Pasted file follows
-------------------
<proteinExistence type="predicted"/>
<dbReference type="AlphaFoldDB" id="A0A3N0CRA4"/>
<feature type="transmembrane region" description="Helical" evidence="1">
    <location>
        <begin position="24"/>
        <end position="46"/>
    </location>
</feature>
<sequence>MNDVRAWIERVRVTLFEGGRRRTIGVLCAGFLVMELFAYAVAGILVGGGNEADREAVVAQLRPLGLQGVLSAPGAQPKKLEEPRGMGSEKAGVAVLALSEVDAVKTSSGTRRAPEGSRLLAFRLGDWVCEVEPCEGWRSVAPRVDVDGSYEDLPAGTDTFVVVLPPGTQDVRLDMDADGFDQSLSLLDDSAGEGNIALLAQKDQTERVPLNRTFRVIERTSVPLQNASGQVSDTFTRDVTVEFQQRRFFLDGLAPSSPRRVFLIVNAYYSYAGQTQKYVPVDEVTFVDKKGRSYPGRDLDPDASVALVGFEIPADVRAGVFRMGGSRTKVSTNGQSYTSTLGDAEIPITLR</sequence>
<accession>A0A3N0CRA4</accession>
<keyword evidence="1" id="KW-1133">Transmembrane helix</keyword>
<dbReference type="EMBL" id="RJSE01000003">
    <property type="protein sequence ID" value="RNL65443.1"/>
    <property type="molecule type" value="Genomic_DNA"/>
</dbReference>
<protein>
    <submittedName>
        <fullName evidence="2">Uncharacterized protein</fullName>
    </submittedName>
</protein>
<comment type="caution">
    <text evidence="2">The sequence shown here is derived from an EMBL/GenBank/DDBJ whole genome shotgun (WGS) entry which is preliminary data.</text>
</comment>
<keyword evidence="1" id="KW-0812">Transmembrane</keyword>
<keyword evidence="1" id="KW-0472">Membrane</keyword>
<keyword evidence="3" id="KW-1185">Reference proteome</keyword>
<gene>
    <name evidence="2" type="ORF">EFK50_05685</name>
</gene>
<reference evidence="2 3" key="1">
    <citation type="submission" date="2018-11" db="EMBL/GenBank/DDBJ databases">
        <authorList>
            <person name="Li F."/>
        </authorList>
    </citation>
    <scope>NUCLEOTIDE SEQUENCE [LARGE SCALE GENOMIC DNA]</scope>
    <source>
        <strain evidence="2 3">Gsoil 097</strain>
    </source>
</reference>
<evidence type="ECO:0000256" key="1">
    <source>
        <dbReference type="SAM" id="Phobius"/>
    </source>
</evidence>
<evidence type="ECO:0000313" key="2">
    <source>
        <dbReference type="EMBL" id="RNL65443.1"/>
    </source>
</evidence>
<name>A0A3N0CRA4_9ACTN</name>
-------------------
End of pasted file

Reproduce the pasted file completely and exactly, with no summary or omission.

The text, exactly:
<proteinExistence type="predicted"/>
<dbReference type="AlphaFoldDB" id="A0A3N0CRA4"/>
<feature type="transmembrane region" description="Helical" evidence="1">
    <location>
        <begin position="24"/>
        <end position="46"/>
    </location>
</feature>
<sequence>MNDVRAWIERVRVTLFEGGRRRTIGVLCAGFLVMELFAYAVAGILVGGGNEADREAVVAQLRPLGLQGVLSAPGAQPKKLEEPRGMGSEKAGVAVLALSEVDAVKTSSGTRRAPEGSRLLAFRLGDWVCEVEPCEGWRSVAPRVDVDGSYEDLPAGTDTFVVVLPPGTQDVRLDMDADGFDQSLSLLDDSAGEGNIALLAQKDQTERVPLNRTFRVIERTSVPLQNASGQVSDTFTRDVTVEFQQRRFFLDGLAPSSPRRVFLIVNAYYSYAGQTQKYVPVDEVTFVDKKGRSYPGRDLDPDASVALVGFEIPADVRAGVFRMGGSRTKVSTNGQSYTSTLGDAEIPITLR</sequence>
<accession>A0A3N0CRA4</accession>
<keyword evidence="1" id="KW-1133">Transmembrane helix</keyword>
<dbReference type="EMBL" id="RJSE01000003">
    <property type="protein sequence ID" value="RNL65443.1"/>
    <property type="molecule type" value="Genomic_DNA"/>
</dbReference>
<protein>
    <submittedName>
        <fullName evidence="2">Uncharacterized protein</fullName>
    </submittedName>
</protein>
<comment type="caution">
    <text evidence="2">The sequence shown here is derived from an EMBL/GenBank/DDBJ whole genome shotgun (WGS) entry which is preliminary data.</text>
</comment>
<keyword evidence="1" id="KW-0812">Transmembrane</keyword>
<keyword evidence="1" id="KW-0472">Membrane</keyword>
<keyword evidence="3" id="KW-1185">Reference proteome</keyword>
<gene>
    <name evidence="2" type="ORF">EFK50_05685</name>
</gene>
<reference evidence="2 3" key="1">
    <citation type="submission" date="2018-11" db="EMBL/GenBank/DDBJ databases">
        <authorList>
            <person name="Li F."/>
        </authorList>
    </citation>
    <scope>NUCLEOTIDE SEQUENCE [LARGE SCALE GENOMIC DNA]</scope>
    <source>
        <strain evidence="2 3">Gsoil 097</strain>
    </source>
</reference>
<evidence type="ECO:0000256" key="1">
    <source>
        <dbReference type="SAM" id="Phobius"/>
    </source>
</evidence>
<evidence type="ECO:0000313" key="2">
    <source>
        <dbReference type="EMBL" id="RNL65443.1"/>
    </source>
</evidence>
<name>A0A3N0CRA4_9ACTN</name>